As previously stated, I’ve lived in Japan for almost an entire year, but it wasn’t until recently that culture shock has begun to hit me. I believe one thing that gets on my nerves the most is that whenever my friends and I go to a restaurant, waiters and waitresses often approach those at the table that look Japanese and ask them if the table is ready to order. In most cases, they assume that foreigners don’t speak or understand any Japanese. Then, when they hear someone speak Japanese they comment on how great that person’s Japanese is. Most recently, while in Shizuoka, I went to a bar with my British friend and Japanese friend, and the bartender handed us a Japanese menu and said ‘Whoops! You probably need the English menu.’ Bugh. It must be so frustrating for Japanese people that don’t physically look Japanese.059

Of course, the culture shock isn’t limited to these things, but also how things are in the work environment. Even now, it’s really hot and muggy, but the AC hasn’t been turned on in the entire school. Teachers and students are commenting about how hot it is, but they still won’t turn on the AC! “Why Japanese people?!” (T^T) On a completely separate issue, however, the society also seems to be quite mysogynistic when it comes to the expectations and roles of women. A good example of this ishow it’s usually the women that prepare lunch, collect trays, clean up afterwards, as well as serve tea and drinks to guests, etc… It can get rather frustrating to see things this way, sometimes. Not only that, but also how there is just so much emphasis on work and overtime (and homework/tests for students) and some people seem so miserable because of it. Even student life seems so stressful for some of them. There are so many aspects of Japan that I love, but there are also some aspects that I think need to change, in order to improve their level of happiness and lack of stress in their lives. But as a student with a background in international relations, I know it’s not my place to visit another country and be so ethnocentric, but I think it’s something their society needs to realize and change themselves.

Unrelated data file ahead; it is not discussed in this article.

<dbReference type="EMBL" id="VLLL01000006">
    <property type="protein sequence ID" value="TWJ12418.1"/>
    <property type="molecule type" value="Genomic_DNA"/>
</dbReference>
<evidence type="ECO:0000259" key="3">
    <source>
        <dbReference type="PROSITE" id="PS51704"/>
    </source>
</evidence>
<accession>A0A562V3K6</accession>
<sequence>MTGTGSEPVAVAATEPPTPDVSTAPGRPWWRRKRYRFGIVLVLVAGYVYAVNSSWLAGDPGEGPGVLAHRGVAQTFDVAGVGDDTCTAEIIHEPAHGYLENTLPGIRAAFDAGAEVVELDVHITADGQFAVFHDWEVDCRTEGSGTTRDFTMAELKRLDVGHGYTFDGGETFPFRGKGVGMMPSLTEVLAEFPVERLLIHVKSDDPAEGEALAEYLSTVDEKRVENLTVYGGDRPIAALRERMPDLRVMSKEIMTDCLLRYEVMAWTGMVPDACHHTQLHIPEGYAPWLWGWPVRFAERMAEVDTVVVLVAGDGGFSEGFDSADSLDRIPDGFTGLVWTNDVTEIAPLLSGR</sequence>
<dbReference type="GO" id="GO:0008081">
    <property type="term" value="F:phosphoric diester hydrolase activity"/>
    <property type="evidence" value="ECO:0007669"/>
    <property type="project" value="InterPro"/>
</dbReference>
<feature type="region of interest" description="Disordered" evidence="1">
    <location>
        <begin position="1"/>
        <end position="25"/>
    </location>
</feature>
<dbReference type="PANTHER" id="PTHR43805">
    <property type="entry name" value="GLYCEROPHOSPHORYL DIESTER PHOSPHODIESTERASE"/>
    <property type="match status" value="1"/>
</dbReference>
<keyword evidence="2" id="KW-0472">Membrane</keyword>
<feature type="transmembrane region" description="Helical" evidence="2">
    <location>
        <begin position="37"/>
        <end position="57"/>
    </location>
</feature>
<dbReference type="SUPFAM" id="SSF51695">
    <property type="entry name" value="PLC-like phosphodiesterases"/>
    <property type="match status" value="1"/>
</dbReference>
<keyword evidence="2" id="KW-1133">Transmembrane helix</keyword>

Oh, and omiyage… Don’t get me started on omiyage. Hahahaha.


11403398_10153445849053420_8463870686613183273_n 11351181_1837397726486088_8993119752138745692_n

Japan’s LGBT+ Community:
11207282_873423036058988_8050936016402647668_nI honestly thought that it would be problematic for me, moving to Japan and not having a close network of friends that I could talk to about anything and everything, but I’ve managed to buildup some solid friendships while being out here. For those that are curious, there’s an online LGBT community (primarily on FB) called Stonewall Japan that works as a bridge to connect LGBT people with one another all across Japan via a private message forum and events. It has been a great resource for social gatherings and is interestingly how I’ve met some of my friends, today. Much of the LGBT community in Japan is still very-much in the closet, and it seems that many JETs have had to crawl back into the closet when it comes to work. I’m not a huge stickler when it comes to sharing information about my personal life, so it wasn’t hard for me to do that, but at the same time, it’s a nice feeling when you can be open and honest with people around you, about who you are. I told myself that for my first year, I didn’t want to tell anyone about my sexual orientation because I wanted them to get to know me as a person, first. Now that they have, I feel a bit more comfortable about telling them… but only when the timing is right.


In Summation:
I’m thoroughly enjoying my life in Japan and I wouldn’t have it any other way. Sure, I miss my friends and family back home (who wouldn’t?) but I want to ensure that I enjoy my limited time out here as much as I possibly can. I don’t have any plans to go home this summer, but maybe next summer. Thankfully, some of my friends will be coming out here to visit me, so I’m excited about that. Lastly, I’m looking forward to at least one more year out here.

I wonder where life will text me this next year. :)